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Talking With Teens About Media Literacy

Give your teen credit. Approach the discussion believing that your teen has given some thought to the image on their own. Adolescents may give the impression that image is everything, but they do look for content. Teenagers believe that they are independent thinkers who can reach their own conclusions when presented with the facts.

Be open to learning something yourself. Remember that youth need to be involved in the discovery of information, not just presented with information.

Remain calm and open minded. We often are triggered to action by things that offend our own sensibilities of what is right, beautiful, and logical. If we act on instinct, the outcome is likely to be the opposite of what we intend.

Don’t expect immediate results. If you have not been talking with your teen on a regular basis, he or she may be suspicious of this new media literacy information, measuring it against an “authenticity yardstick.” Keep lines of communication open, even if the first session does not go so well. Allow some space for your teen to sort out ideas and images for his or her self.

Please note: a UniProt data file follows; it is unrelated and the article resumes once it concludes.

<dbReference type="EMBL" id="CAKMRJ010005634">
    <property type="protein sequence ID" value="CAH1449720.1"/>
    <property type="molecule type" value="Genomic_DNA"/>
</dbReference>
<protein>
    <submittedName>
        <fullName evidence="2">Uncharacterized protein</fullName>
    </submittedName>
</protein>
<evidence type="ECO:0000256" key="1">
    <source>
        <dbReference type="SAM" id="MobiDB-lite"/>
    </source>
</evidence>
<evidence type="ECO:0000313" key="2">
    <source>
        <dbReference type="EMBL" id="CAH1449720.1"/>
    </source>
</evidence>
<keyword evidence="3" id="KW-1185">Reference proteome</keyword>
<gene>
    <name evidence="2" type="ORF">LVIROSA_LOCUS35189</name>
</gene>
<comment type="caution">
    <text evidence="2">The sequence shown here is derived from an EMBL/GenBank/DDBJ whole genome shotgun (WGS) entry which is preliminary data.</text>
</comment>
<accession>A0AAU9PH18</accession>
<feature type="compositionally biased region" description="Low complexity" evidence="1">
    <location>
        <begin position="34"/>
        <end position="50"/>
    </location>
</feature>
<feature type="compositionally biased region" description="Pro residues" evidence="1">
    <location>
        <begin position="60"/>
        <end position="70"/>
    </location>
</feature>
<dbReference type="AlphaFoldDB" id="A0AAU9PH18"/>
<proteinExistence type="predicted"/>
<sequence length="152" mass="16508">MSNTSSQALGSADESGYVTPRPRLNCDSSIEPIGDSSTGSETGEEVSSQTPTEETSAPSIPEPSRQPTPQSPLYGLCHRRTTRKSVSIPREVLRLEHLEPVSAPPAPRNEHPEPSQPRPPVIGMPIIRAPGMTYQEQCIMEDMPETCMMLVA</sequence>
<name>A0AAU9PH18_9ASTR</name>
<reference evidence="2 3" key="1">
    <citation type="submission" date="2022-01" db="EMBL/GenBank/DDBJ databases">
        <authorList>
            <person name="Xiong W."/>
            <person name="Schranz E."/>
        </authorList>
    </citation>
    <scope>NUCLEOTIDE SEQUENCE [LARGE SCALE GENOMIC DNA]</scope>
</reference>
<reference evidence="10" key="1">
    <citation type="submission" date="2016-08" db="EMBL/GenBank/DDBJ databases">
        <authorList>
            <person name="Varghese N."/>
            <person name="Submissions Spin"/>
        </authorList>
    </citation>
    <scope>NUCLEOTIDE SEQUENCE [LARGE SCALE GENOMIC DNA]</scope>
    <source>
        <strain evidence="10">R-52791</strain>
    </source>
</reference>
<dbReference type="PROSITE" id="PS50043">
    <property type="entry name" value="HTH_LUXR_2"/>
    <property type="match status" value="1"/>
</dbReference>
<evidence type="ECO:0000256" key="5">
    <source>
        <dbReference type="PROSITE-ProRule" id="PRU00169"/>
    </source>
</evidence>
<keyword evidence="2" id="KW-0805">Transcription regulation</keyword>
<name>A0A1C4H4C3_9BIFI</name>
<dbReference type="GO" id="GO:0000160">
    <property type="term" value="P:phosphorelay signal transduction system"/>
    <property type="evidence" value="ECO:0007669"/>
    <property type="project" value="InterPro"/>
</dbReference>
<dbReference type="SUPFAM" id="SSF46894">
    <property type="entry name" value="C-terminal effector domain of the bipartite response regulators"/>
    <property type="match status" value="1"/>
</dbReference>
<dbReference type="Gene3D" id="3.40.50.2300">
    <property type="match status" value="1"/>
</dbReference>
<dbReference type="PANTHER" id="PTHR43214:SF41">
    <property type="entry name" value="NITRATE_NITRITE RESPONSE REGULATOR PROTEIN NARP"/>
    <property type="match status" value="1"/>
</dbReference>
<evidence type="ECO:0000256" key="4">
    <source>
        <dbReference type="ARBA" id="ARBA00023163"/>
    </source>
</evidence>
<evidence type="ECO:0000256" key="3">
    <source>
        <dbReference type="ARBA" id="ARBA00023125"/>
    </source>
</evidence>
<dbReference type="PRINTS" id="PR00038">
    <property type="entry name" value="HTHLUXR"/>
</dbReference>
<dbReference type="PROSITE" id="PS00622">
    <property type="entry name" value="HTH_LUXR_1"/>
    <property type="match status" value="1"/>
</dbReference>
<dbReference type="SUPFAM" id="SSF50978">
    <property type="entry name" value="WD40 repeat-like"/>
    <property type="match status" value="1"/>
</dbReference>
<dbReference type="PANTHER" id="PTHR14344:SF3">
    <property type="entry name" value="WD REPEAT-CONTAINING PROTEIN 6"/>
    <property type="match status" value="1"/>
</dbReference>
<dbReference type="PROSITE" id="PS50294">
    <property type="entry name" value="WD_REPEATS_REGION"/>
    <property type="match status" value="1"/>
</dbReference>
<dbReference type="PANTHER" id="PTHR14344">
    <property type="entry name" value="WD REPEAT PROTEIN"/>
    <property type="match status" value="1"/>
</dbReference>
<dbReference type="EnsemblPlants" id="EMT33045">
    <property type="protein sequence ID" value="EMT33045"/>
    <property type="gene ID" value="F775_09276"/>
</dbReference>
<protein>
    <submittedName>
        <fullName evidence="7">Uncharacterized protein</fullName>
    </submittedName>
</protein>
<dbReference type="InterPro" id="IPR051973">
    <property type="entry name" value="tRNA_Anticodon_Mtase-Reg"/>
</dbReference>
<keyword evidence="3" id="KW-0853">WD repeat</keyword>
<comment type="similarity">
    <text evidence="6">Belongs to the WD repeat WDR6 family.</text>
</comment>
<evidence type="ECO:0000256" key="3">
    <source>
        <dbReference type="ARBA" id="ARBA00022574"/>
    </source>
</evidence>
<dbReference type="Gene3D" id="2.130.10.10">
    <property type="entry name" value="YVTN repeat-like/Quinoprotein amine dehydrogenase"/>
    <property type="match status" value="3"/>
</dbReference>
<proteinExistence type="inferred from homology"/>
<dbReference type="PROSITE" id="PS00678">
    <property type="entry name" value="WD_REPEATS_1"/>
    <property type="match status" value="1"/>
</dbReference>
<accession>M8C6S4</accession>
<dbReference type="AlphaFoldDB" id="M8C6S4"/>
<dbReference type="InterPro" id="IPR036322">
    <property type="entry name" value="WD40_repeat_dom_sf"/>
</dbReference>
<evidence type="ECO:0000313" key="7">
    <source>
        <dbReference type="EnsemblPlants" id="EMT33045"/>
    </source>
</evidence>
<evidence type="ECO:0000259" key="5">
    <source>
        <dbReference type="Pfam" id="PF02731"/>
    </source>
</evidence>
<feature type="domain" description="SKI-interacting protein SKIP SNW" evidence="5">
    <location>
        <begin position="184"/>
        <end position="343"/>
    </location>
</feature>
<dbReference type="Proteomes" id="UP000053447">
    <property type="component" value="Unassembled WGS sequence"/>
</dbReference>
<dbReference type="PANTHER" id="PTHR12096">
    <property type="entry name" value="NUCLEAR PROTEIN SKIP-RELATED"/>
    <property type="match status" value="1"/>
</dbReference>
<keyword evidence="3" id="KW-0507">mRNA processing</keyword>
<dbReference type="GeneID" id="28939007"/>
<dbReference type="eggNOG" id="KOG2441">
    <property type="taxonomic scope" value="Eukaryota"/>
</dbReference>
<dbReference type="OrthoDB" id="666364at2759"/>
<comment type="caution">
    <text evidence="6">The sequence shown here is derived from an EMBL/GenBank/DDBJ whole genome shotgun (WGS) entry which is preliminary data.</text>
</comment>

Seize the moment. Incidental opportunities (such as your teen labeling a program “dumb” after viewing) that come up daily may be used to start enlightening discussions.

Talk back to your TV. When appropriate, express opinions about sexism, racism, and unnecessary violence. Challenge commercials and the way they try to sell not only products, but attitudes and lifestyles. And, don’t forget to point out positive portrayals as well.

Insist that media literacy be taught in the schools. Providing media literacy in the home and the school reinforces what your teens are learning and gives them more opportunities to practice and perfect their skills.